Friday, July 22, 2016

Bullying and ‘zero tolerance’

Cartoon illustration: Adults direct types of bullying toward Cynthia Parkhill's Bitstrips avatar. A woman stares at her from around the corner. One man talks behind his hand to a listener, who has a shocked look on his face. A woman with a disbelieving expression looks at her computer while a woman in the desk next to her looks over. The caption reads, "Bullying survivor: What I imagine is happening."
Cartoon image created with Bitstrips
A keyword search on the phrase “zero tolerance,” performed July 22, 2016, returned 14 usages in reference to bullying among writings on my blog.

These 14 usages encompassed writings from 2007 to 2012, in which I expressed my thoughts and concerns as a survivor of childhood bullying that included taunting, physical violence and school-wide social exclusion.

In 6Rs of Bullying Prevention (Michele Borba, Ed.D, Free Spirit Publishing, August 2016), “Zero tolerance” is denoted as a policy toward bullying “in which harsh punishments are immediately enacted, such as school suspension or even expulsion, in hopes of setting an example for students” (location 3506 in a digital advance reading copy).

I wish to clarify that my usage of “zero tolerance” was not intended to call for harsh punishments, but was rather meant in the words of this sentiment that also comes from Borba’s book: “Bullying should never be dismissed or taken lightly, and kids who bully need to be held accountable” (location 3518).

“Zero tolerance,” for me, embodied school policies that took bullying seriously, that confronted toxic beliefs that victims “bring it on themselves,” or that bullying is a “normal” part of childhood.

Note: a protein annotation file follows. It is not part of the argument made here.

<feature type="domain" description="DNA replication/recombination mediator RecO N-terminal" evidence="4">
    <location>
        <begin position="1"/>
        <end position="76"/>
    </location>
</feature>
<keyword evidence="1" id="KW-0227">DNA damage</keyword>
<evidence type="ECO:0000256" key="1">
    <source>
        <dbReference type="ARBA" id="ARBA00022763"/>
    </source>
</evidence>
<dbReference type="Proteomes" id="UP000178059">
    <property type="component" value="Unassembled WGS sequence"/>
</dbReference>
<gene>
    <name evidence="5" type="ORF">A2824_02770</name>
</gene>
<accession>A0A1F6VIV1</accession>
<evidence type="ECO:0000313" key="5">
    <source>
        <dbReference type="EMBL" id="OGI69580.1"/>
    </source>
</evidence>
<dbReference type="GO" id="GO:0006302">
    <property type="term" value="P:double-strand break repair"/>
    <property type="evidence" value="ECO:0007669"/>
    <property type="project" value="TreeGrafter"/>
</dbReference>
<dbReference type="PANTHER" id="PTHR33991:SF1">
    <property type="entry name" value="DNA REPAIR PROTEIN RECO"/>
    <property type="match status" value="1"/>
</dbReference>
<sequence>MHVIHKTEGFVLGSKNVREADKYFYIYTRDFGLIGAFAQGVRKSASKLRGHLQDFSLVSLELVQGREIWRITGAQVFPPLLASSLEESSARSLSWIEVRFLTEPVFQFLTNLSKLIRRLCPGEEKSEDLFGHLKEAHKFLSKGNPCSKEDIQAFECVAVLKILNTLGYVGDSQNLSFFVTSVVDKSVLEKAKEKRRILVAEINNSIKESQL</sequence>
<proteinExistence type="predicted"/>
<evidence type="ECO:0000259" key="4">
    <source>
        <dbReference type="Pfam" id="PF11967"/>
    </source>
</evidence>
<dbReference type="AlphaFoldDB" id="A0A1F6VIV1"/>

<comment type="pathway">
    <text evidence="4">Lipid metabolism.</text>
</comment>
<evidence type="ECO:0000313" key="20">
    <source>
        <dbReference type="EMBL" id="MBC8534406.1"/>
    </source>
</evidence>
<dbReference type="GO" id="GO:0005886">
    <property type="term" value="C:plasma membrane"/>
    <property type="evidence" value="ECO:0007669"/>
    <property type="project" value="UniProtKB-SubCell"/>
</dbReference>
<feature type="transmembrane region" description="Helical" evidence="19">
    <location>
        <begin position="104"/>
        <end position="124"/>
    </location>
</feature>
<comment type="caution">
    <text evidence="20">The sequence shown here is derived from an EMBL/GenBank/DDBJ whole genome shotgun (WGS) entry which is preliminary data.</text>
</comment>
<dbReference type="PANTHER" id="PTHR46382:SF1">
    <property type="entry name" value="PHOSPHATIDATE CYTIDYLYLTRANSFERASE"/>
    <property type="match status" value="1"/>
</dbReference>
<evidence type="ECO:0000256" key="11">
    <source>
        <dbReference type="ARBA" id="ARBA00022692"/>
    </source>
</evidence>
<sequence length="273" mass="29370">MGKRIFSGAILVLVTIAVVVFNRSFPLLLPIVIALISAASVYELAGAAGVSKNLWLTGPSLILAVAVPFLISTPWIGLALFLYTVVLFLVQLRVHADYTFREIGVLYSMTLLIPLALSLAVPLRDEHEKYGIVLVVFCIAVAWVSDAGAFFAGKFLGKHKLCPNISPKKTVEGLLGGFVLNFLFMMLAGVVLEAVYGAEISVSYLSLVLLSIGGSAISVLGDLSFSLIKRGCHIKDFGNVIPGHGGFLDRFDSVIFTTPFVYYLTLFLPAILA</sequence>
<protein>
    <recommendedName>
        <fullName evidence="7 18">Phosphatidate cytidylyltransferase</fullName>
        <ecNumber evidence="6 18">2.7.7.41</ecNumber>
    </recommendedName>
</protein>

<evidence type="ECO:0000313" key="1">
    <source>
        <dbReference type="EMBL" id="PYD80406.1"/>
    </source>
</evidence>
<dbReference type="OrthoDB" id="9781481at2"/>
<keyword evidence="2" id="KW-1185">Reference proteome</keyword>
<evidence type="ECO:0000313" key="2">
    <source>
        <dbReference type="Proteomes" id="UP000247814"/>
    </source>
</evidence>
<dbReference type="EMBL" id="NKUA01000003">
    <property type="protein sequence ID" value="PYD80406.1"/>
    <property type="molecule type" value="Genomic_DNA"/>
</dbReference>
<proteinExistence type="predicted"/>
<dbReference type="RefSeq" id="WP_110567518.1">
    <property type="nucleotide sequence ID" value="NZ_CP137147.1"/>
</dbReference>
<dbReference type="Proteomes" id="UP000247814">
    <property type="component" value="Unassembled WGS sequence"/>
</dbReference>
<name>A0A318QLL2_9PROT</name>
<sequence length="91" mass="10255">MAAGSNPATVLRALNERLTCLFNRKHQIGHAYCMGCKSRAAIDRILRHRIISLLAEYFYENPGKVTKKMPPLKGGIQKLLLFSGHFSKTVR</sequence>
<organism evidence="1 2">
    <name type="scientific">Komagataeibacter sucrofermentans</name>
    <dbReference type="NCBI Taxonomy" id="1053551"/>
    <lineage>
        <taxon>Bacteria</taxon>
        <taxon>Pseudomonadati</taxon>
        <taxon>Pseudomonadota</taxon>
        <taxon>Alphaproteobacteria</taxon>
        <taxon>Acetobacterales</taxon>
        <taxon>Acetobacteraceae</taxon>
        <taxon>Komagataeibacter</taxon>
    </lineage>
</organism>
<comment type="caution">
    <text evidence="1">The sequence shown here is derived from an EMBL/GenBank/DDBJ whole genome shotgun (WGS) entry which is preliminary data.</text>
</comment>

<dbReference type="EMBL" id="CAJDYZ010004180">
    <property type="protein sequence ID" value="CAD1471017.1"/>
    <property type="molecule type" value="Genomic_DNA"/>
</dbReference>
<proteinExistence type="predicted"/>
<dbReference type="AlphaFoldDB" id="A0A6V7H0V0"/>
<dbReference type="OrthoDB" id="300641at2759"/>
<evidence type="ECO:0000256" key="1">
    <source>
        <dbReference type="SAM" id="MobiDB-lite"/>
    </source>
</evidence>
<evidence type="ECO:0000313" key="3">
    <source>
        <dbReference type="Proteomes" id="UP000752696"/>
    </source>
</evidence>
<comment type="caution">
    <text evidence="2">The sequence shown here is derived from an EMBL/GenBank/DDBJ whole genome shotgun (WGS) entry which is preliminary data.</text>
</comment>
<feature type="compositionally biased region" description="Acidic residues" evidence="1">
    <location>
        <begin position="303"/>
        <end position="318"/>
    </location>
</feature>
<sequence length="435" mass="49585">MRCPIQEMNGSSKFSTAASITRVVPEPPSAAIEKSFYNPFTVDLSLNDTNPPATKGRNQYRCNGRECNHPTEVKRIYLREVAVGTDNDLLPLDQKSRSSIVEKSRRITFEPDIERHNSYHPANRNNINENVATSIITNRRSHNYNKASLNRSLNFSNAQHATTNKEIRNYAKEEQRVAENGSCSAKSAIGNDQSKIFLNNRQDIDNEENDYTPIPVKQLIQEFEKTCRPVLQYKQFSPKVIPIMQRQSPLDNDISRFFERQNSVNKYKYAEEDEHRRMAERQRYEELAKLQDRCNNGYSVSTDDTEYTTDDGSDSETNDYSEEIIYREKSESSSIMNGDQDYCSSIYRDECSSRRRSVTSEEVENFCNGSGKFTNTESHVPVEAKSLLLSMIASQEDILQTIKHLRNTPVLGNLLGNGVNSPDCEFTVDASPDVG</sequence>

A “zero tolerance” school climate would hold bullies’ actions accountable, give support to their targets and would mobilize onlookers to withhold from bullies, any passive approval of their behavior.

To achieve “zero tolerance,” sometimes a school might need to examine its own practices and consider the messages they send (for example, activities and rallies that demonize rival schools’ teams).

The entire school community must unite to combat bullying, and “zero tolerance,” for me, encompassed complete buy-in by all stakeholders.

I also wanted to be on record as “for” instead of “against” something. Being “for” zero tolerance meant actively working to create a better reality, instead of working to tear something down without building anything better in its place.

But words matter, and the phrase “zero tolerance” is imbued with specific meaning in the education community. As a result, I need to clarify my position and, going forward, find a new way to say it.

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